7121.0 - Agricultural Commodities, Australia, 2012-2013 Quality Declaration
Previous ISSUE Released at 11:30 AM (CANBERRA TIME) 30/05/2014
|Page tools: Print Page Print All RSS Search this Product|
Canola breaks records in 2012-13
Canola saw its second year at a record high in 2012-13, with production increasing by 21 per cent to 4.1 million tonnes, and value increasing by 29 per cent to $2.3 billion, according to the Australian Bureau of Statistics (ABS).
Cherie Poulton, Director of Agriculture statistics at the ABS said "Changeable growing conditions resulted in mixed results for crops in 2012-13."
"Although canola production was up, the production of wheat and barley declined due to dry seasonal conditions.
"It wasn't all bad news though, although wheat crops were down 24 per cent to 22.9 million tonnes, the value of wheat increased by 6 per cent to $7.2 billion. Similarly, barley production fell 9 per cent to 7.5 million tonnes, but barley value was up 20 per cent to $2.1 billion.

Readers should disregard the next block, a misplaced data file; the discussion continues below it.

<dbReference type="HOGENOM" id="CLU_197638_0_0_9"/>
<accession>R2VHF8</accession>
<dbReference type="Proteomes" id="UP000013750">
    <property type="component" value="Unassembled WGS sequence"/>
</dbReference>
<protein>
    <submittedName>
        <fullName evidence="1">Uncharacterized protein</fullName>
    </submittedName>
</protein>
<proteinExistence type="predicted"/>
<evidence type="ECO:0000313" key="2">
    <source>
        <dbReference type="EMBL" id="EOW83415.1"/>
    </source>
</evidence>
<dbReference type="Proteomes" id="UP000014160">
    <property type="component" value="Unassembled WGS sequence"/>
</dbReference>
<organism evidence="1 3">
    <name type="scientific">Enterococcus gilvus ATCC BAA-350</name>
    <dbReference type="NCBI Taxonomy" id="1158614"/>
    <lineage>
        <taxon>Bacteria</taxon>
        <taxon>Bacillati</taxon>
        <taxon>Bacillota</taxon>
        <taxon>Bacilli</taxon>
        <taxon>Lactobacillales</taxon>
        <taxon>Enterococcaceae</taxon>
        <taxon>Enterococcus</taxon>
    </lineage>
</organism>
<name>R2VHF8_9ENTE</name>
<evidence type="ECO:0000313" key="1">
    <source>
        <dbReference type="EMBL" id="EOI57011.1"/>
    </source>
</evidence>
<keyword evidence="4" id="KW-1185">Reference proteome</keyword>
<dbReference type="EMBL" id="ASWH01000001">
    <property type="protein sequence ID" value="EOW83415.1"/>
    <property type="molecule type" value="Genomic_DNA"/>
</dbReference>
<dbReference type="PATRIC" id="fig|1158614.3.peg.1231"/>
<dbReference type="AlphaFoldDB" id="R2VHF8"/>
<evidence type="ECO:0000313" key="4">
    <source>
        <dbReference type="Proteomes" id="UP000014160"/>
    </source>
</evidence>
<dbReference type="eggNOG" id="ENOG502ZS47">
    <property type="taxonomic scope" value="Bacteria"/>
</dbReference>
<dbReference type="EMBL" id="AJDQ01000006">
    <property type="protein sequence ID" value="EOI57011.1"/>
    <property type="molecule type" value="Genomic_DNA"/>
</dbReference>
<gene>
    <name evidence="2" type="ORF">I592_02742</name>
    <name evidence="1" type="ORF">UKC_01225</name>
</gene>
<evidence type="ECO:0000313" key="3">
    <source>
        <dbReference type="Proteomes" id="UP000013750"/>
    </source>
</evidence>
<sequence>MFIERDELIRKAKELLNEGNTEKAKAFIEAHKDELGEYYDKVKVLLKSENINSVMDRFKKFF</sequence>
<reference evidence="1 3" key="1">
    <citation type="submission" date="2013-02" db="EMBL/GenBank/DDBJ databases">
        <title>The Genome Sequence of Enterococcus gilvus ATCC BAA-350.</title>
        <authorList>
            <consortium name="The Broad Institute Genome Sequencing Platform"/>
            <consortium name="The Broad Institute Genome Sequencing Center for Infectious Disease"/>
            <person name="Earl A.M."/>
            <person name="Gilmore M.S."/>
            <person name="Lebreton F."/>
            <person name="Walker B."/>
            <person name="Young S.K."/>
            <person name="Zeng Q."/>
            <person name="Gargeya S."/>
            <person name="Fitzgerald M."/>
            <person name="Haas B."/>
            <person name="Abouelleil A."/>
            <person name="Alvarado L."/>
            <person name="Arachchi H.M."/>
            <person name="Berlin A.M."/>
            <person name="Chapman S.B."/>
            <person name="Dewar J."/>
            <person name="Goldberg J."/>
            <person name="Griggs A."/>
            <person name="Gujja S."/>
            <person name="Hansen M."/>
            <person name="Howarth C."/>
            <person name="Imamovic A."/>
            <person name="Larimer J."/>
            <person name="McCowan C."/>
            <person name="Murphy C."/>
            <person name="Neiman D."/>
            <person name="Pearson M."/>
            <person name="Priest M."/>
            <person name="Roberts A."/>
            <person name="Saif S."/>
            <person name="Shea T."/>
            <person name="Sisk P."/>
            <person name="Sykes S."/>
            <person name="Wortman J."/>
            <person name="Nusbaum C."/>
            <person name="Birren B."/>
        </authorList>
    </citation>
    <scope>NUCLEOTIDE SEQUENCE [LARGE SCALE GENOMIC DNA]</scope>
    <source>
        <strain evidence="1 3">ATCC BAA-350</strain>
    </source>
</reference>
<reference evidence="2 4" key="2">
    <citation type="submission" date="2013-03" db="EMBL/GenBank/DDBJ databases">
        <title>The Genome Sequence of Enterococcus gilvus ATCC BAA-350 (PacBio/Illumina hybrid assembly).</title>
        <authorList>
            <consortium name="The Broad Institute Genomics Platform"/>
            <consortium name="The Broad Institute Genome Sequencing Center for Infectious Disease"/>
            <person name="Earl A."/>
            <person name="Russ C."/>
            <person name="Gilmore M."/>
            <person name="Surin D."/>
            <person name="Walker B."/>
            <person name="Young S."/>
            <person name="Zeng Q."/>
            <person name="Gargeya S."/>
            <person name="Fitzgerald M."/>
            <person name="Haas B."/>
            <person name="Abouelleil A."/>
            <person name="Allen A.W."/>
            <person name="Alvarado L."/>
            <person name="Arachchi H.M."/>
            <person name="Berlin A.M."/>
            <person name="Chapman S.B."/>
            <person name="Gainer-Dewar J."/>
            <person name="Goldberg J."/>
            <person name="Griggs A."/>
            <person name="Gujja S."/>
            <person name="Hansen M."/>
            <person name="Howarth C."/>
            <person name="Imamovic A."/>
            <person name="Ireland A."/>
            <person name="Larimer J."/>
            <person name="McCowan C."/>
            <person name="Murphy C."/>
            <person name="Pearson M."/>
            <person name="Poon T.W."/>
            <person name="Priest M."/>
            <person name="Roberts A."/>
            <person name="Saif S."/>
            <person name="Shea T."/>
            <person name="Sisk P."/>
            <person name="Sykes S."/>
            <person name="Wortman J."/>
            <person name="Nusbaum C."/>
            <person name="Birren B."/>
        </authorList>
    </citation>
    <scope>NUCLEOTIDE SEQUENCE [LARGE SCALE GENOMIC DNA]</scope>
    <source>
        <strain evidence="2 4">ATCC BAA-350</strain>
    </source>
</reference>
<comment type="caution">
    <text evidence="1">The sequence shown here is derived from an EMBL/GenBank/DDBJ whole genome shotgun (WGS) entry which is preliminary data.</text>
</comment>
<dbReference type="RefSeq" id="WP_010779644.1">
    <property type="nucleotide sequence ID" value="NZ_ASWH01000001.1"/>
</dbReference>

"Sugar cane production increased 5 per cent to 27.1 million tonnes, however sugar cane value decreased slightly to $1.1 billion.
"Although cotton yields increased on last year, overall production fell by 8 per cent to 894,000 tonnes, and value was down by 19 per cent to $1.9 billion.
"We also saw similar mixed fortunes across horticultural commodities. Apple production remained steady at 289,000 tonnes, but value decreased by 5 per cent to $441 million, whereas orange production rose 3 per cent to 401,000 tonnes, coupled with an increase in value of 15 per cent to $346 million.
"Both dairy and meat cattle numbers increased by 4 per cent and 3 per cent respectively. However the value of all cattle and calves was down by 1 per cent to $7.7 billion.
"Sheep numbers were up by 1 per cent to 75.5 million, however prices dropped, resulting in a decrease in value of 23 per cent to $2.2 billion,” said Ms Poulton
Further information is available in Agricultural Commodities, Australia, 2010-11 (cat. no. 7121.0), and Value of Agricultural Commodities Produced (cat. no. 7503) and available for free download from the ABS website www.abs.gov.au
· When reporting ABS data you must attribute the Australian Bureau of Statistics (or the ABS) as the source.
· The 2012-13 Rural Environment and Agricultural Commodities Survey (REACS) produces data for a range of agricultural commodity items, including broadacre cropping, horticultural production, livestock production, industry activity and land use management.
These documents will be presented in a new window.